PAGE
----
or, The Whale
"Call me Ishmael," Moby-Dick begins, in one of the most recognizable opening lines in Western literature. The narrator, an observant young man setting out from Manhattan, has experience in the merchant marine but has recently decided his next voyage will be on a whaling ship. On a cold, gloomy night in December, he arrives at the Spouter-Inn in New Bedford, Massachusetts, and agrees to share a bed with a then-absent stranger. When his bunk mate, a heavily tattooed Polynesian harpooner named Queequeg, returns very late and discovers Ishmael beneath his covers, both men are alarmed, but the two quickly become close friends and decide to sail together from Nantucket, Massachusetts on a whaling voyage.
In Nantucket, the pair signs on with the Pequod, a whaling ship that is soon to leave port. The ship’s captain, Ahab, is nowhere to be seen; nevertheless, they are told of him — a "grand, ungodly, godlike man," who has "been in colleges as well as 'mong the cannibals," according to one of the owners. The two friends encounter a mysterious man named Elijah on the dock after they sign their papers and he hints at troubles to come with Ahab. The mystery grows on Christmas morning when Ishmael spots dark figures in the mist, apparently boarding the Pequod shortly before it sets sail that day.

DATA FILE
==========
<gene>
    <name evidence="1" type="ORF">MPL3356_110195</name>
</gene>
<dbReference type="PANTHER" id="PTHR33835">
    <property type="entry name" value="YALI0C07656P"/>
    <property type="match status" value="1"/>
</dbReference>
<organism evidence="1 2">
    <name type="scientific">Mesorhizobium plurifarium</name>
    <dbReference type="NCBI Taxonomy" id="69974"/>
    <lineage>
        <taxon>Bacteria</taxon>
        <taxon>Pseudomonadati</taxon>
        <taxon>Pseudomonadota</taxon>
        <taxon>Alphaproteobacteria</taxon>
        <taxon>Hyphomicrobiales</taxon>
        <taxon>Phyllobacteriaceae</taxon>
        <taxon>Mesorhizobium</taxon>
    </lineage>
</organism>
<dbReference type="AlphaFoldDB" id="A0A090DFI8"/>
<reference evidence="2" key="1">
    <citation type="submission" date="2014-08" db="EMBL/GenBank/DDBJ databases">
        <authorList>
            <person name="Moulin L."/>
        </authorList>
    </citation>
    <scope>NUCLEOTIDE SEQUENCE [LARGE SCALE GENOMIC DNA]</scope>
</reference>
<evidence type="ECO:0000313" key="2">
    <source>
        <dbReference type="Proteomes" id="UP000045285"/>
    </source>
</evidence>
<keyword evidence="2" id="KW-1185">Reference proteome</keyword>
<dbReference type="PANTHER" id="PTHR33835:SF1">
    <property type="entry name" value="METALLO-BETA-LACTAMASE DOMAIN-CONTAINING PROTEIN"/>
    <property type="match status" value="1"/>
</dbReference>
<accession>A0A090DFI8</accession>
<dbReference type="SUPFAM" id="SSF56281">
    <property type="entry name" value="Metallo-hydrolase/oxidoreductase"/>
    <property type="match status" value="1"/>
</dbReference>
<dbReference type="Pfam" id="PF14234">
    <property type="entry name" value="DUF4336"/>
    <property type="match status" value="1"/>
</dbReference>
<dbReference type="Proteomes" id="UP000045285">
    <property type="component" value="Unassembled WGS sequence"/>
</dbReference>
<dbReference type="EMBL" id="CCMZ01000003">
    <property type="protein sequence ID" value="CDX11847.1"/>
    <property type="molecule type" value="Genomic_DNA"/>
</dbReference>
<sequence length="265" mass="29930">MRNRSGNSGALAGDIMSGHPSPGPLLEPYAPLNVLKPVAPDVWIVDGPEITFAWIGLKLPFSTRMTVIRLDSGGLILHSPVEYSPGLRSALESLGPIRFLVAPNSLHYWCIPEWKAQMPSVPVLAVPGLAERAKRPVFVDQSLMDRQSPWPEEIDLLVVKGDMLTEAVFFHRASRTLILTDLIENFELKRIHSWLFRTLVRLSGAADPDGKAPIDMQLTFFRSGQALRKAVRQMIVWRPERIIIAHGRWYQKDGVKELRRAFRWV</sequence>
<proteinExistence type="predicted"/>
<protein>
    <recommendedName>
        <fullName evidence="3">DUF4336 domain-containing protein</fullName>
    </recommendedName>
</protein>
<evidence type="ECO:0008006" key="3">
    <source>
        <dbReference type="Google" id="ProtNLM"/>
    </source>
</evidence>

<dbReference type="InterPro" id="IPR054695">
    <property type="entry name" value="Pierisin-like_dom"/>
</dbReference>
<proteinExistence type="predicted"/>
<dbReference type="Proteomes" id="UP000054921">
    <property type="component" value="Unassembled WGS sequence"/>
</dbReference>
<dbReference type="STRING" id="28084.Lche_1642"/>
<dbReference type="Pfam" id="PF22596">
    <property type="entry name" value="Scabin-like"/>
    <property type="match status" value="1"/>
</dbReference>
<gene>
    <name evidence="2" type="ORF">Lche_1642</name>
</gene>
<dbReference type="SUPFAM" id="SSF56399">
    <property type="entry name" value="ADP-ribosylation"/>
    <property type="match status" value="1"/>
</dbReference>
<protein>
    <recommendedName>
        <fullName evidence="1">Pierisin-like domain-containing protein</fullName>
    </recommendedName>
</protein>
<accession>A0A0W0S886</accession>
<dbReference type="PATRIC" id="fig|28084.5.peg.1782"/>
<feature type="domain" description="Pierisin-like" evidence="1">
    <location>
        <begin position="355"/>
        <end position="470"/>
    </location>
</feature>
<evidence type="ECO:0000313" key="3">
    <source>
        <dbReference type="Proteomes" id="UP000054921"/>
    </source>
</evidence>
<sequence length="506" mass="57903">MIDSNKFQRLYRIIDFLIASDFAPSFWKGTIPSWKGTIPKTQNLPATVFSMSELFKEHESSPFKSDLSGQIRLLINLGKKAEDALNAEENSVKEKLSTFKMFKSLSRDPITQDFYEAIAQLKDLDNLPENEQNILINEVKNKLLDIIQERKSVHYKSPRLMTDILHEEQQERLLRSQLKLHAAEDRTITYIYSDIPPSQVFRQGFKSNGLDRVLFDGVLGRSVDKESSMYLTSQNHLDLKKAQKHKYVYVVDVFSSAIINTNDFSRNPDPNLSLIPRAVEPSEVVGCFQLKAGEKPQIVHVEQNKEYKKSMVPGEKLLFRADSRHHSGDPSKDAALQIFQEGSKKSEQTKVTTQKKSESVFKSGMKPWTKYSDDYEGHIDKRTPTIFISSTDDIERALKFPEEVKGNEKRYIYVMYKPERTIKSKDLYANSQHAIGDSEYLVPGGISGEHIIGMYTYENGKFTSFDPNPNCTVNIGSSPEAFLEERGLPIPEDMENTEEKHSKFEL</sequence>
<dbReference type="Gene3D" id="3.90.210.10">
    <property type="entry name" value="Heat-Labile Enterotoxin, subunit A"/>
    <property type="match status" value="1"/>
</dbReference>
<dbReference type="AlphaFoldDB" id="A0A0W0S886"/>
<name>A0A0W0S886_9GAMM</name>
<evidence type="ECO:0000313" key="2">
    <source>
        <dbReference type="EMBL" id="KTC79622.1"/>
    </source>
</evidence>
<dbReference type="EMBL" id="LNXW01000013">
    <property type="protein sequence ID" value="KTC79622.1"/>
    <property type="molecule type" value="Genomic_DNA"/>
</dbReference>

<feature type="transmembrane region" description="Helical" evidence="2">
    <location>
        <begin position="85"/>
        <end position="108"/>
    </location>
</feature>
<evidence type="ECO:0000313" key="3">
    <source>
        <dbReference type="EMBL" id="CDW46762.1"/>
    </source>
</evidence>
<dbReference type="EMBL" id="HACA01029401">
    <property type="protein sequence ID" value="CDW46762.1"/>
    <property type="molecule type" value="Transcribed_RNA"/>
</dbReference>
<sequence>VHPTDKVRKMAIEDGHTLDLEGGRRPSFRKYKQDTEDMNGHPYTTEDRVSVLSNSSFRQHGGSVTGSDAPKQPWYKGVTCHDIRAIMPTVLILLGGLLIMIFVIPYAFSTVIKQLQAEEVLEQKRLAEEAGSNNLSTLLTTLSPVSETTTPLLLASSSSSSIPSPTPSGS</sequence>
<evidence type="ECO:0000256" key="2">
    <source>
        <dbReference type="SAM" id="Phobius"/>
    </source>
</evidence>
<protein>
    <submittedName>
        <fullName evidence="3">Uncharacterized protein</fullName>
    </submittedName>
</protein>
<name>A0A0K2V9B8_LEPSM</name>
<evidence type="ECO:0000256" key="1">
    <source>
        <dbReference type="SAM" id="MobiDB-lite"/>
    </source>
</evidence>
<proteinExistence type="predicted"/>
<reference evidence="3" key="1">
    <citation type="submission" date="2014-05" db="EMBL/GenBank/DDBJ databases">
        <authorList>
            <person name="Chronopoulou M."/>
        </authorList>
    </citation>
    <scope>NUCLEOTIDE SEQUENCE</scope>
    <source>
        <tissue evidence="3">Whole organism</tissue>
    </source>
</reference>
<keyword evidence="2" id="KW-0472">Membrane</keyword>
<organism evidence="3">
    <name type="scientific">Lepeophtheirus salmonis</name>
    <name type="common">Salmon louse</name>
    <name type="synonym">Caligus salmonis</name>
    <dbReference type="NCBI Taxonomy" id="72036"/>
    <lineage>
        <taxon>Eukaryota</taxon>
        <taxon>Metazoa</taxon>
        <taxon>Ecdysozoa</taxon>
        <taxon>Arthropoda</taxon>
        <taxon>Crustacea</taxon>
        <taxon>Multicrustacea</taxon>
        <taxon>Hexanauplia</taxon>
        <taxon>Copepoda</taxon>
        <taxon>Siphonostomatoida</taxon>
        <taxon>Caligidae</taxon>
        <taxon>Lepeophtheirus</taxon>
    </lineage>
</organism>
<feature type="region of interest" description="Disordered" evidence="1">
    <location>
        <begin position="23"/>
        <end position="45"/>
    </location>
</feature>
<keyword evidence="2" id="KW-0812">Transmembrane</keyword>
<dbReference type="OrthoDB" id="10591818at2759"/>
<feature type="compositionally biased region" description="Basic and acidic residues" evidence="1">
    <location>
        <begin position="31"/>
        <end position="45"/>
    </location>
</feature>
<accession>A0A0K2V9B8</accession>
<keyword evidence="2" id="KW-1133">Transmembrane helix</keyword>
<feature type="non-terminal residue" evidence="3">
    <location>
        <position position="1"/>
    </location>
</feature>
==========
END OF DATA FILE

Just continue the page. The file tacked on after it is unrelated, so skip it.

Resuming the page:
The ship’s officers direct the early voyage while Ahab stays in his cabin. The chief mate is Starbuck, a serious, sincere Quaker and fine leader; second mate is Stubb, happy-go-lucky and cheerful and always smoking his pipe; the third mate is Flask, short and stout but thoroughly reliable. Each mate is responsible for a whaling boat, and each whaling boat of the Pequod has its own pagan harpooneer assigned to it. Some time after sailing, Ahab finally appears on the quarter-deck one morning, an imposing, frightening figure whose haunted visage sends shivers over the narrator. One of his legs is missing from the knee down and has been replaced by a prosthesis fashioned from a sperm whale's jawbone.
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Are we there yet?
An unneccesarily long tale that sends the reader off on numerous tangents completely irrelevant to the story. While the core story, when you can track it down, is obviously great, my advice for a better focused whale tale: stick with The Essex. Or be prepared to read, seemingly, for an entire four year voyage.by Paul Nelson on December 04, 2015
by Herman Melville
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by Herman Melville
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by on September 27, 2016
- AP Publishing House, November 2012
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